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Protecting the Rights of Consumers For Over 25 Years


Please contact us if you are in Illinois and have obtained a loan at more than 36% interest.  We have filed numerous lawsuits complaining of such loans.

On Tuesday, March 23, 2021, lllinois Governor J.B. Pritzker signed into law the Illinois Predatory Loan Prevention Act (SB 1792, 815 ILCS 123/15-1-1 et seq.) that caps rates at 36% on consumer loans and retail installment contracts, including payday and car title loans.

Unfortunately, it is only prospective in effect; higher rate loans that already exist are not affected by the statute. However, there are other grounds for attacking high interest loans issued before March 23, 2021.

Prior to the legislation, the average annual percentage rate (APR) for a payday loan in Illinois was 297%, while auto title loans averaged APRs of about 179%, according to the Woodstock Institute, an organization that was part of a coalition formed in support of the legislation.

“The Predatory Loan Prevention Act will substantially restrict any entity from making usurious loans to consumers in Illinois,” Pritzker said Tuesday. “This reform offers substantial protections to the low-income communities so often targeted by these predatory exchanges.”

The statute applies to all loans made under the Consumer Installment Loan Act, all retail installment contracts made pursuant to the Motor Vehicle Retail Installment Sales Act and Retail Installment Sales Act, the making and purchase of loans and contracts by licensees under the Sales Finance Agency Act (the statute that regulates entities that purchase retail installment contracts), and the making of loans under the Payday Loan Reform Act. The previously permitted $25 document preparation fee for consumer installment loans is abolished. All loans made under the Consumer Installment Loan Act, the Payday Loan Reform Act, and the Sales Finance Agency Act must be reported to the "Veritech" loan database operated by the Illinois Department of Financial and Professional Regulation.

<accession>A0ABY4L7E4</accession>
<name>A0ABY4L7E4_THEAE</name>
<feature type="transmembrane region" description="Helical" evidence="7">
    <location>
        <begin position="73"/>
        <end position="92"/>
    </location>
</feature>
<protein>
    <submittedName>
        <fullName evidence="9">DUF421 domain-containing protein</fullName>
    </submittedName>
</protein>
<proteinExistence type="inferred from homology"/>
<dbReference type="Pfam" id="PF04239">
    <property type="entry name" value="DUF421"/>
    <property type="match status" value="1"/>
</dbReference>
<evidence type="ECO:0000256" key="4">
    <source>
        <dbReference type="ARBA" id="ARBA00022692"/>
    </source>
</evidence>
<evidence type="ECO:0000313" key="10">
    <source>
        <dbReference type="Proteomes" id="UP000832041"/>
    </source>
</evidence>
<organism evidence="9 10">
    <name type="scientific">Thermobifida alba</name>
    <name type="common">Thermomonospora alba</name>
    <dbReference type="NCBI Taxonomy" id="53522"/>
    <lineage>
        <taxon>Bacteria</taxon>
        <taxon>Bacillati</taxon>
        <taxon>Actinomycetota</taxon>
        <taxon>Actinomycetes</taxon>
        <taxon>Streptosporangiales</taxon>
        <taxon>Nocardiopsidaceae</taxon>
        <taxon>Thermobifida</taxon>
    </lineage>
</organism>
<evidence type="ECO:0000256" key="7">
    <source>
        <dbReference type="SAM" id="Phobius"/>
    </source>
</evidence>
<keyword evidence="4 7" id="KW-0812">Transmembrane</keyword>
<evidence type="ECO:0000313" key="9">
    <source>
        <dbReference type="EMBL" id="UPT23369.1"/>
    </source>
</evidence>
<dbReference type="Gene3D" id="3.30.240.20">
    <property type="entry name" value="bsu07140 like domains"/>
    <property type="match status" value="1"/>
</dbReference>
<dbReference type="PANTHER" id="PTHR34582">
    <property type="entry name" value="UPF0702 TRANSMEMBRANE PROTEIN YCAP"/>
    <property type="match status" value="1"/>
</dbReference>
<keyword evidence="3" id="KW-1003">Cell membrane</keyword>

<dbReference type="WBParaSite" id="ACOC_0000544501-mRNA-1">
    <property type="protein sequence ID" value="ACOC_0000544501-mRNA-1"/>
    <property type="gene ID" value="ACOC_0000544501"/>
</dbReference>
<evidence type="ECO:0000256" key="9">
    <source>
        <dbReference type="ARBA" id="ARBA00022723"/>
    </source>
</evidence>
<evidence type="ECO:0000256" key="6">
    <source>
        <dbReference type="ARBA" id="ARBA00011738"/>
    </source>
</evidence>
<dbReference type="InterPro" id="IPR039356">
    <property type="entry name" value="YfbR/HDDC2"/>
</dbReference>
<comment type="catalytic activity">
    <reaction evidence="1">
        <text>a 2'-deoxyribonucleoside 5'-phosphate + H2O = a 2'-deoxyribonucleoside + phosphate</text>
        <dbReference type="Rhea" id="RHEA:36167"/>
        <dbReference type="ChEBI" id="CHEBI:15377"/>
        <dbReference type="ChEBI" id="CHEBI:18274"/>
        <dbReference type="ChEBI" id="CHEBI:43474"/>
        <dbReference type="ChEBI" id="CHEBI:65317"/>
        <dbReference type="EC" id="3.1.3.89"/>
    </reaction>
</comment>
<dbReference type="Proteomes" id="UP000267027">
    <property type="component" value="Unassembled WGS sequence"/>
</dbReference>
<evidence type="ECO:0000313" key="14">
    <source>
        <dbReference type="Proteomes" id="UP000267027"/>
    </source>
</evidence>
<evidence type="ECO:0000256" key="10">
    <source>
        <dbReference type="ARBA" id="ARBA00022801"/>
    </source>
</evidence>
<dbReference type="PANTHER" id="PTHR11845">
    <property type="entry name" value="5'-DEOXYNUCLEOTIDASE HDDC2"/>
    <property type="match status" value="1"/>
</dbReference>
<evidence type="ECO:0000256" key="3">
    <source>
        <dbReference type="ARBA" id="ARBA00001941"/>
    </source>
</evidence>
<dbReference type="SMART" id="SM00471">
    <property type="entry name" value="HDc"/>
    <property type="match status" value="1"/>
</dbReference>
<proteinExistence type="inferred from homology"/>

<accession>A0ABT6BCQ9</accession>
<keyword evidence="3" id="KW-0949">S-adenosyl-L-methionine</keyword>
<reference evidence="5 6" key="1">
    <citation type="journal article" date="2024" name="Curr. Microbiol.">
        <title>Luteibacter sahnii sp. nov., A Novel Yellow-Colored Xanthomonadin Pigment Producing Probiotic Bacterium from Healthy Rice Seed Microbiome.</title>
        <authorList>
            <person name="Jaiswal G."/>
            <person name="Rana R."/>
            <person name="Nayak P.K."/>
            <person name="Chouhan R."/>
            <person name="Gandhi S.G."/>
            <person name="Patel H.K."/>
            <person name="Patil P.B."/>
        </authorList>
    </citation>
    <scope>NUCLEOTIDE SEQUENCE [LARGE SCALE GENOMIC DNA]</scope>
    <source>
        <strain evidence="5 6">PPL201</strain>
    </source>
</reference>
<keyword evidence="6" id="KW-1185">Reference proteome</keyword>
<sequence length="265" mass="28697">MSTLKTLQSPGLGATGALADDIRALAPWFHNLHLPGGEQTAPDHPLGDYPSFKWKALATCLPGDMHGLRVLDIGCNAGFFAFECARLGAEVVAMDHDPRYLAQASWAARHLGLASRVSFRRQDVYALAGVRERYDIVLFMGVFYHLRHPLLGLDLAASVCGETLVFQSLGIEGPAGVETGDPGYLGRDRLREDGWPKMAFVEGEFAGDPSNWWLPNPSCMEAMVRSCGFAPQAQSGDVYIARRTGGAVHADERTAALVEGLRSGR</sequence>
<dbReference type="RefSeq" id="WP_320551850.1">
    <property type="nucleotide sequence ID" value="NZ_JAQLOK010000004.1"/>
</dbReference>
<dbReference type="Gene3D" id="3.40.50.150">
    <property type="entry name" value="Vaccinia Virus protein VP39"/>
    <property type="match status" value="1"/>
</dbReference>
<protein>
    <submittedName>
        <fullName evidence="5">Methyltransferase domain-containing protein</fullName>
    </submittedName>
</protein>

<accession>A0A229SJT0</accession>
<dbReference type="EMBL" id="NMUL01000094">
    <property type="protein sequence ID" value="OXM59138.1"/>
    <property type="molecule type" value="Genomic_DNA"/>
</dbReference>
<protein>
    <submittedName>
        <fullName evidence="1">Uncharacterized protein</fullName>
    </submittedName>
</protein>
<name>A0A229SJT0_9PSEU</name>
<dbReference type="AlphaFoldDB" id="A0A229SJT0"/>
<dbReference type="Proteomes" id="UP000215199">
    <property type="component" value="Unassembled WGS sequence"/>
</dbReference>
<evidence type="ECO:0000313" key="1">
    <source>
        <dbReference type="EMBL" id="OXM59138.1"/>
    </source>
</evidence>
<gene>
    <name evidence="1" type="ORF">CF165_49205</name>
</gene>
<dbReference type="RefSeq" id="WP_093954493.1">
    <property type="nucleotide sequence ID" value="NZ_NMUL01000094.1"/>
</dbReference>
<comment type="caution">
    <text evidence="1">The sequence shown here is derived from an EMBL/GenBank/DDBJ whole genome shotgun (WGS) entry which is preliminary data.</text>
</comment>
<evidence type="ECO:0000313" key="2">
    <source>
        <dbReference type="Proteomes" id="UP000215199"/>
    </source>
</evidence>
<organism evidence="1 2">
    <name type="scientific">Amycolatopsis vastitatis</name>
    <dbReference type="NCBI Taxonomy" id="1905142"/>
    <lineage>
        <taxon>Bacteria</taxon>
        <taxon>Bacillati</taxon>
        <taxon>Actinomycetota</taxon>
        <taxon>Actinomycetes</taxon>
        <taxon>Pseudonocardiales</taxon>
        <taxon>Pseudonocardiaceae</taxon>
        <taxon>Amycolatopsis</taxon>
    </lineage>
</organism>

Loans made by banks and credit unions are exempt from the statute. However, the statute provides a very expansive evasion standard that (1) prohibits the use of any device, subterfuge, or pretense to evade the requirements of the statute and (2) eliminates any exemption from the statute for an entity that has a loan in excess of the interest rate limitations and that (a) directly or indirectly holds the predominant economic interest in the loan; (b) markets, brokers, arranges, or facilitates the loan and holds the right, requirement, or first right of refusal to purchase loans, receivables, or interests in the loans; or where (c) the totality of the circumstances indicate that the person or entity is the real lender and the transaction is structured to evade the requirements of this Act. This allows the statute to reach "rent a bank" or "rent a tribe" schemes where a bank or credit union or Indian tribal organization is the nominal lender but the loan is in fact arranged by or promptly transferred to a non-exempt entity pursuant to an arrangement with the bank or credit union or tribal organization.

The 36% is calculated in a more inclusive manner than under Truth in Lending. For purposes of the Predatory Loan Prevention Act, the APR must be calculated pursuant to the rules for the Military Lending Act Annual Percentage Rate in 32 C.F.R. 232.4. This means that certain fees must be included in the finance charge which are not included in the finance charge under Truth in Lending and other laws which incorporate the Truth in Lending APR. Common examples of fees that must be included in the finance charge under the Predatory Loan Prevention Act are credit insurance premiums, participation fees, and application fees.

Penalties for violating the statute are substantial. The transaction is void and all principal and interest are forfeited. In addition, a violation of the law constitutes a violation of the Illinois Consumer Fraud and Deceptive Business Practices Act, which would allow a borrower to recover actual damages, punitive damages and reasonable attorney fees. (815 ILCS 123/15-10-5)

It has come to our attention that lenders are continuing to make loans in excess of 36% over the Internet, often claiming to be authorized to do so by Native American tribes. If you live in Illinois and have obtained a loan in excess of 36% since March 23, 2021, please contact us. Many loans made by such lenders prior to March 23, 2021 are also actionable, as the lenders were generally not licensed in Illinois.

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